Posts in this category
- Current State of Exceptions in Rakudo and Perl 6
- Meet DBIish, a Perl 6 Database Interface
- doc.perl6.org and p6doc
- Exceptions Grant Report for May 2012
- Exceptions Grant Report -- Final update
- Perl 6 Hackathon in Oslo: Be Prepared!
- Localization for Exception Messages
- News in the Rakudo 2012.05 release
- News in the Rakudo 2012.06 release
- Perl 6 Hackathon in Oslo: Report From The First Day
- Perl 6 Hackathon in Oslo: Report From The Second Day
- Quo Vadis Perl?
- Rakudo Hack: Dynamic Export Lists
- SQLite support for DBIish
- Stop The Rewrites!
- Upcoming Perl 6 Hackathon in Oslo, Norway
- Pattern Matching and Unpacking
- Rakudo's Abstract Syntax Tree
- The REPL trick
- A shiny perl6.org site
- Creating an entry point for newcomers
- An offer for software developers: free IRC logging
- Announcing try.rakudo.org, an interactive Perl 6 shell in your browser
- Another perl6.org iteration
- Blackjack and Perl 6
- Why I commit Crud to the Perl 6 Test Suite
- This Week's Contribution to Perl 6 Week 5: Implement Str.trans
- This Week's Contribution to Perl 6
- This Week's Contribution to Perl 6 Week 8: Implement $*ARGFILES for Rakudo
- This Week's Contribution to Perl 6 Week 6: Improve Book markup
- This Week's Contribution to Perl 6 Week 2: Fix up a test
- This Week's Contribution to Perl 6 Week 9: Implement Hash.pick for Rakudo
- This Week's Contribution to Perl 6 Week 11: Improve an error message for Hyper Operators
- This Week's Contribution to Perl 6 - Lottery Intermission
- This Week's Contribution to Perl 6 Week 3: Write supporting code for the MAIN sub
- This Week's Contribution to Perl 6 Week 1: A website for proto
- This Week's Contribution to Perl 6 Week 4: Implement :samecase for .subst
- This Week's Contribution to Perl 6 Week 10: Implement samespace for Rakudo
- This Week's Contribution to Perl 6 Week 7: Implement try.rakudo.org
- What is the "Cool" class in Perl 6?
- Report from the Perl 6 Hackathon in Copenhagen
- Custom operators in Rakudo
- A Perl 6 Date Module
- Defined Behaviour with Undefined Values
- Dissecting the "Starry obfu"
- The case for distributed version control systems
- Perl 6: Failing Softly with Unthrown Exceptions
- Perl 6 Compiler Feature Matrix
- The first Perl 6 module on CPAN
- A Foray into Perl 5 land
- Gabor: Keep going
- First Grant Report: Structured Error Messages
- Second Grant Report: Structured Error Messages
- Third Grant Report: Structured Error Messages
- Fourth Grant Report: Structured Error Messages
- Google Summer of Code Mentor Recap
- How core is core?
- How fast is Rakudo's "nom" branch?
- Building a Huffman Tree With Rakudo
- Immutable Sigils and Context
- Is Perl 6 really Perl?
- Mini-Challenge: Write Your Prisoner's Dilemma Strategy
- Longest Palindrome by Regex
- Perl 6: Lost in Wonderland
- Lots of momentum in the Perl 6 community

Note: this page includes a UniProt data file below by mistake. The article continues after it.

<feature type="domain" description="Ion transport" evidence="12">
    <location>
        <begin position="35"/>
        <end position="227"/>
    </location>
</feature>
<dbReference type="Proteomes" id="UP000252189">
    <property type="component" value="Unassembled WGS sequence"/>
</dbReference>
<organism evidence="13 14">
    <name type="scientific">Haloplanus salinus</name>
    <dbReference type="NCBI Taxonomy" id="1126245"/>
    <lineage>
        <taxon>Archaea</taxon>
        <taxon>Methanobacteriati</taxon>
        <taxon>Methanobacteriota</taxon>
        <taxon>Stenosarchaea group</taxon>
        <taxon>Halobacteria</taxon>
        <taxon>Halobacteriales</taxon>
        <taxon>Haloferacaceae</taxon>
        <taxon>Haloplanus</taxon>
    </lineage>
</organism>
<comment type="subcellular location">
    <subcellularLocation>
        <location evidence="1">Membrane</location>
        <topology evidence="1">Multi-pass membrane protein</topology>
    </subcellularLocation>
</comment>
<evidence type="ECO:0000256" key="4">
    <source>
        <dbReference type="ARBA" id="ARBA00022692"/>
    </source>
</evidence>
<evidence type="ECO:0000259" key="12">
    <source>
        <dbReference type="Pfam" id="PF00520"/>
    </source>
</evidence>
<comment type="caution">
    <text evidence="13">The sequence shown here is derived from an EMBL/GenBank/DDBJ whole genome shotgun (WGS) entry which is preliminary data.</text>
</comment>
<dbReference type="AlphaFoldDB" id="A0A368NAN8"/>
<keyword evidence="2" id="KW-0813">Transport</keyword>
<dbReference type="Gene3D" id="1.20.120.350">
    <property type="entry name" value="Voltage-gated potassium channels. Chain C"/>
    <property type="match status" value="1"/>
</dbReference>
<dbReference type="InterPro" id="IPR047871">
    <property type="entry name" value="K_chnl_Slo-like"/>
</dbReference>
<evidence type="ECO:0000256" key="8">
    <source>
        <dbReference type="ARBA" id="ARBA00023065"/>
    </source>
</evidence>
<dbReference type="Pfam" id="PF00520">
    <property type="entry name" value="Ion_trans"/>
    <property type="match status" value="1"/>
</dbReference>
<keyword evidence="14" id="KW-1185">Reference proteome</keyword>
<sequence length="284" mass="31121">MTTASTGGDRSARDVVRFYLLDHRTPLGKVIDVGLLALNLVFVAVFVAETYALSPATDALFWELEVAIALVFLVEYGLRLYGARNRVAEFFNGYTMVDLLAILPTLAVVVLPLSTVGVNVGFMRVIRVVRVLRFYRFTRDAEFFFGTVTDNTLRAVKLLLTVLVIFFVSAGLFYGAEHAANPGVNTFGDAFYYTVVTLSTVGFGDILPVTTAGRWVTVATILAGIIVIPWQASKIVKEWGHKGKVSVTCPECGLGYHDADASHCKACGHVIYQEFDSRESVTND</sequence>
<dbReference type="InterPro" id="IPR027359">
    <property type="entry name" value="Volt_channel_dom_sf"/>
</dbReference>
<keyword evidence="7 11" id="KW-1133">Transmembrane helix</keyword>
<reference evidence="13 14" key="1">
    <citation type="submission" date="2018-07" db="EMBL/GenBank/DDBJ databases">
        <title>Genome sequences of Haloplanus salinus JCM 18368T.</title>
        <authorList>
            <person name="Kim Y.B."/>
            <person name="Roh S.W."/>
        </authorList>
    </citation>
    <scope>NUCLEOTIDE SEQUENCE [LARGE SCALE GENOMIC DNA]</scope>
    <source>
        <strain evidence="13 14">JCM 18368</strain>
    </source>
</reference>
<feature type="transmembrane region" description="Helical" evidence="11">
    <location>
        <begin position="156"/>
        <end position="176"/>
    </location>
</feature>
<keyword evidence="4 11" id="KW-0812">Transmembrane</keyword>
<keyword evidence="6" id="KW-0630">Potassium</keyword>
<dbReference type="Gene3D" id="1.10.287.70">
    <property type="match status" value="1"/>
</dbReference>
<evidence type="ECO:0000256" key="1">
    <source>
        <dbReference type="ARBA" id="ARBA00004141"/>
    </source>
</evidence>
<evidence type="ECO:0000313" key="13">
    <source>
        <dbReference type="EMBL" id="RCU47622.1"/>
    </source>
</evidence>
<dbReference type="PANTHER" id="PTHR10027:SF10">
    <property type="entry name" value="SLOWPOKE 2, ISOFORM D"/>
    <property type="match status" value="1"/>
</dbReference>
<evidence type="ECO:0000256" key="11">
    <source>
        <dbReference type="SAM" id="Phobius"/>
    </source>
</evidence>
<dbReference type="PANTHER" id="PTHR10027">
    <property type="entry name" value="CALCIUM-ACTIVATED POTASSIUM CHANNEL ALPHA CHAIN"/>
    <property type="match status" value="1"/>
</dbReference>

- Monetize Perl 6?
- Musings on Rakudo's spectest chart
- My first executable from Perl 6
- My first YAPC - YAPC::EU 2010 in Pisa
- Trying to implement new operators - failed
- Programming Languages Are Not Zero Sum
- Perl 6 notes from February 2011
- Notes from the YAPC::EU 2010 Rakudo hackathon
- Let's build an object
- Perl 6 is optimized for fun
- How to get a parse tree for a Perl 6 Program
- Pascal's Triangle in Perl 6
- Perl 6 in 2009
- Perl 6 in 2010
- Perl 6 in 2011 - A Retrospection
- Perl 6 ticket life cycle
- The Perl Survey and Perl 6
- The Perl 6 Advent Calendar
- Perl 6 Questions on Perlmonks
- Physical modeling with Math::Model and Perl 6
- How to Plot a Segment of a Circle with SVG
- Results from the Prisoner's Dilemma Challenge
- Protected Attributes Make No Sense
- Publicity for Perl 6
- PVC - Perl 6 Vocabulary Coach
- Fixing Rakudo Memory Leaks
- Rakudo architectural overview
- Rakudo Rocks
- Rakudo "star" announced
- My personal "I want a PONIE" wish list for Rakudo Star
- Rakudo's rough edges
- Rats and other pets
- The Real World Strikes Back - or why you shouldn't forbid stuff just because you think it's wrong
- Releasing Rakudo made easy
- Set Phasers to Stun!
- Starry Perl 6 obfu
- Recent Perl 6 Developments August 2008
- The State of Regex Modifiers in Rakudo
- Strings and Buffers
- Subroutines vs. Methods - Differences and Commonalities
- A SVG plotting adventure
- A Syntax Highlighter for Perl 6
- Test Suite Reorganization: How to move tests
- The Happiness of Design Convergence
- Thoughts on masak's Perl 6 Coding Contest
- The Three-Fold Function of the Smart Match Operator
- Perl 6 Tidings from September and October 2008
- Perl 6 Tidings for November 2008
- Perl 6 Tidings from December 2008
- Perl 6 Tidings from January 2009
- Perl 6 Tidings from February 2009
- Perl 6 Tidings from March 2009
- Perl 6 Tidings from April 2009
- Perl 6 Tidings from May 2009